Listen to this article

Weigh in: Submit a letter to the editor

URBANA — Uncomfortable with the prospect of unlimited prize money following new state laws on gambling, Alderwoman Maryalice Wu has called for the city to update its code with a cap on the amount of money someone can win in a raffle.

Wu said during Monday’s committee-of-the-whole meeting that she understands that the city must update its code based on the new gambling laws that came into effect July 1, but “one thing I did notice is that one of the items the Legislature changes is eliminating the requirement for a limit,” meaning the city doesn’t have to set one but could “if we chose.”

Janice McAteer, spokeswoman for Developmental Services Center, told aldermen that the agency is one of several in C-U trying to start a Queen of Hearts raffle in an effort to raise funds. Under the new state rules, her agency and most other nonprofits are allowed to raise money through raffles, a welcome alternative to traditional and often time-consuming fundraising methods.

“Fundraisers are so labor- and staff-intensive,” McAteer said. “This gives us more flexibility to not have as much staff and time consumed to raise money, and hopefully, this has a good return for us.”

Wu said her reservation is that the flexibility given by the new laws could open the door to abuse.

“It leaves the door wide open,” said Wu, who advocated for a prize limit of $1 million. “People can form non-for-profits and do stuff. I don’t want anyone with nefarious plans to take advantage of our community.”

But placing a limit won’t do much, said city legal staff member Curtis Borman.

“Putting a limit on that won’t stop raffle sales in the city,” Borman said. “They’re allowed to sell statewide, so all an organization needs is to get a license from someplace else, like Champaign or Chicago. The only limitation that would be placed is that you need an Urbana raffle license if you’re going to be drawing the winners in Urbana.”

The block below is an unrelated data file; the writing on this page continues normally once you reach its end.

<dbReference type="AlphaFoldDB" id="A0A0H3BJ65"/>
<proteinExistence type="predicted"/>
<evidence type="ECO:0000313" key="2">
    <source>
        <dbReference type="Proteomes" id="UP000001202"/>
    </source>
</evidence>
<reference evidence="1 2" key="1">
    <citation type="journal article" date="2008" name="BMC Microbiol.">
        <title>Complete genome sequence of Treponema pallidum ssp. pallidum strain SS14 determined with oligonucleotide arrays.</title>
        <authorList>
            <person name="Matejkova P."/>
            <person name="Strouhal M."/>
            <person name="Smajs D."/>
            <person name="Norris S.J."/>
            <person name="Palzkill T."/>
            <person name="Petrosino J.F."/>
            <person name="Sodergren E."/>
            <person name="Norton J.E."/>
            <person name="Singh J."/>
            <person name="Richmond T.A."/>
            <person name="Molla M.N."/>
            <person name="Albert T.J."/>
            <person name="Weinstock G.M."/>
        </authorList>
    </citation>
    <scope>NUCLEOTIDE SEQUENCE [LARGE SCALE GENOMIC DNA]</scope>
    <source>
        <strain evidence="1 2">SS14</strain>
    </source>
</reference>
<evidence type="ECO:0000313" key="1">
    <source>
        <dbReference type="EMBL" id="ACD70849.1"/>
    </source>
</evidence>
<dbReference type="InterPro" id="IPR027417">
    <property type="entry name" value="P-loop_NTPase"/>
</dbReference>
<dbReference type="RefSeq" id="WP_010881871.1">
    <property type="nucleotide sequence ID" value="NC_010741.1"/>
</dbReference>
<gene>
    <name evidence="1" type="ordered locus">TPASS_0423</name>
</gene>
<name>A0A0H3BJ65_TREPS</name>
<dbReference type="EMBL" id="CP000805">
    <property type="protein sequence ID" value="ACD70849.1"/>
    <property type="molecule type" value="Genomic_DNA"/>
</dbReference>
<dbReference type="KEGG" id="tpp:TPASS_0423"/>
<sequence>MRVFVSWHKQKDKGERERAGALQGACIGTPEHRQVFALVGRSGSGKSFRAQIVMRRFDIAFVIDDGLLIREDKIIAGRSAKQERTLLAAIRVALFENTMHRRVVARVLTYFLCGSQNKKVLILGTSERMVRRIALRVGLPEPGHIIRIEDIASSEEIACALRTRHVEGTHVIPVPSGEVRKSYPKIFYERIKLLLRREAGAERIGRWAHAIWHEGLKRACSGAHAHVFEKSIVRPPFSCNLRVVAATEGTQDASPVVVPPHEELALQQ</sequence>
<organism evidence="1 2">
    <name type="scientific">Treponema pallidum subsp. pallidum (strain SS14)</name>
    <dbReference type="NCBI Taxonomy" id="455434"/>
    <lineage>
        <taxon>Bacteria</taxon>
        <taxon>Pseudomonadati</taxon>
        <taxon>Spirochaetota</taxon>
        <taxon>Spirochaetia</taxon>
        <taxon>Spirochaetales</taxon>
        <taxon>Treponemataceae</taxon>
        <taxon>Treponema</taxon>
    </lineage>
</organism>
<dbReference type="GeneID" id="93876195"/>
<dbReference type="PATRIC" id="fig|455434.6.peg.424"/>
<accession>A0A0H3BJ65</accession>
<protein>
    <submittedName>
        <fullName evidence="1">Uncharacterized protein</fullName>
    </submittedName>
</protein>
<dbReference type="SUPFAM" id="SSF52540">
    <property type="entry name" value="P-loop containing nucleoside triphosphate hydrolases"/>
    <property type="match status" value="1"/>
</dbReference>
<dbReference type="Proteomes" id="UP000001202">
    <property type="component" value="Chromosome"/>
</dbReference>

And placing a limit could also hurt a local bar or restaurant’s opportunity to get customers in the door on slow days, something Wu admitted following Monday’s meeting.

“They won’t get a cut,” Wu said. “They’re not getting any money from the raffle, but what they do get is business. People come in and buy food and drinks, so I don’t want to cut off business by any means by putting these limits in.”

Still, Wu and others on the council will wait on city staff to report back with ways other municipalities in the region are dealing with the issue, and whether they will be placing limits. That discussion will continue at next Monday’s council meeting.

In other business, the city is seeking public input on whether it should impose a local tax of up to 3 percent on recreational cannabis sales after it becomes legal in January.

Discussion on the issue will begin at the Aug. 26 council meeting, but Mayor Diane Marlin has asked the public to provide comments at next Monday’s committee-of-the-whole meeting. She said the conversation will also continue during the Sept. 3 council meeting, the same month the Illinois Department of Revenue is asking municipalities to submit a memo advising them of their intention to tax — or not tax — recreational cannabis sales.